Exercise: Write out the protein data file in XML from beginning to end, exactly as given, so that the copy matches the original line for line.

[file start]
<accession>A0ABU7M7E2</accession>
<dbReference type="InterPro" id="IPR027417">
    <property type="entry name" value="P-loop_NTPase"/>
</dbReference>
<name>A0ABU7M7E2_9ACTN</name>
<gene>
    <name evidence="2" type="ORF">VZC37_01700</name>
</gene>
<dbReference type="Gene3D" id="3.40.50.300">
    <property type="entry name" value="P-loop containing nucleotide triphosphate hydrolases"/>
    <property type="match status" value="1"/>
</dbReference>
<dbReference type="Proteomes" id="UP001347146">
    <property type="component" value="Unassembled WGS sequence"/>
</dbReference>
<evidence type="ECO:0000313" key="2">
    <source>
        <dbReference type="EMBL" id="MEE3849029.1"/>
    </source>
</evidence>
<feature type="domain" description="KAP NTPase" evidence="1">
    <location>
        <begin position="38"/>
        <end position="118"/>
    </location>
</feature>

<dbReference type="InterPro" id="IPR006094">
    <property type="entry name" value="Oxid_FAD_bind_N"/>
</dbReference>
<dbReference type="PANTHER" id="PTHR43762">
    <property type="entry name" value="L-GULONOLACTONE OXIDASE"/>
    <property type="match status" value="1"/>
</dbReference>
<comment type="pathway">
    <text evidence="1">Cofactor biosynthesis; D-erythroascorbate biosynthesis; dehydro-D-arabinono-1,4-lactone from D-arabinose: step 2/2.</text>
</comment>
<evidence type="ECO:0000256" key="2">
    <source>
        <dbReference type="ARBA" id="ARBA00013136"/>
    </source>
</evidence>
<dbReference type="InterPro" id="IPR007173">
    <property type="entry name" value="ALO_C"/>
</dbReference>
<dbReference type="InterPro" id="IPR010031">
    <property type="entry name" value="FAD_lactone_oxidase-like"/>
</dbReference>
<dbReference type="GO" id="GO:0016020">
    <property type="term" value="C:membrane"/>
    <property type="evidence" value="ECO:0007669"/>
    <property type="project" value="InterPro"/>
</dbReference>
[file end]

<accession>A0ABU7M7E2</accession>
<dbReference type="InterPro" id="IPR027417">
    <property type="entry name" value="P-loop_NTPase"/>
</dbReference>
<name>A0ABU7M7E2_9ACTN</name>
<gene>
    <name evidence="2" type="ORF">VZC37_01700</name>
</gene>
<dbReference type="Gene3D" id="3.40.50.300">
    <property type="entry name" value="P-loop containing nucleotide triphosphate hydrolases"/>
    <property type="match status" value="1"/>
</dbReference>
<dbReference type="Proteomes" id="UP001347146">
    <property type="component" value="Unassembled WGS sequence"/>
</dbReference>
<evidence type="ECO:0000313" key="2">
    <source>
        <dbReference type="EMBL" id="MEE3849029.1"/>
    </source>
</evidence>
<feature type="domain" description="KAP NTPase" evidence="1">
    <location>
        <begin position="38"/>
        <end position="118"/>
    </location>
</feature>

<dbReference type="InterPro" id="IPR006094">
    <property type="entry name" value="Oxid_FAD_bind_N"/>
</dbReference>
<dbReference type="PANTHER" id="PTHR43762">
    <property type="entry name" value="L-GULONOLACTONE OXIDASE"/>
    <property type="match status" value="1"/>
</dbReference>
<comment type="pathway">
    <text evidence="1">Cofactor biosynthesis; D-erythroascorbate biosynthesis; dehydro-D-arabinono-1,4-lactone from D-arabinose: step 2/2.</text>
</comment>
<evidence type="ECO:0000256" key="2">
    <source>
        <dbReference type="ARBA" id="ARBA00013136"/>
    </source>
</evidence>
<dbReference type="InterPro" id="IPR007173">
    <property type="entry name" value="ALO_C"/>
</dbReference>
<dbReference type="InterPro" id="IPR010031">
    <property type="entry name" value="FAD_lactone_oxidase-like"/>
</dbReference>
<dbReference type="GO" id="GO:0016020">
    <property type="term" value="C:membrane"/>
    <property type="evidence" value="ECO:0007669"/>
    <property type="project" value="InterPro"/>
</dbReference>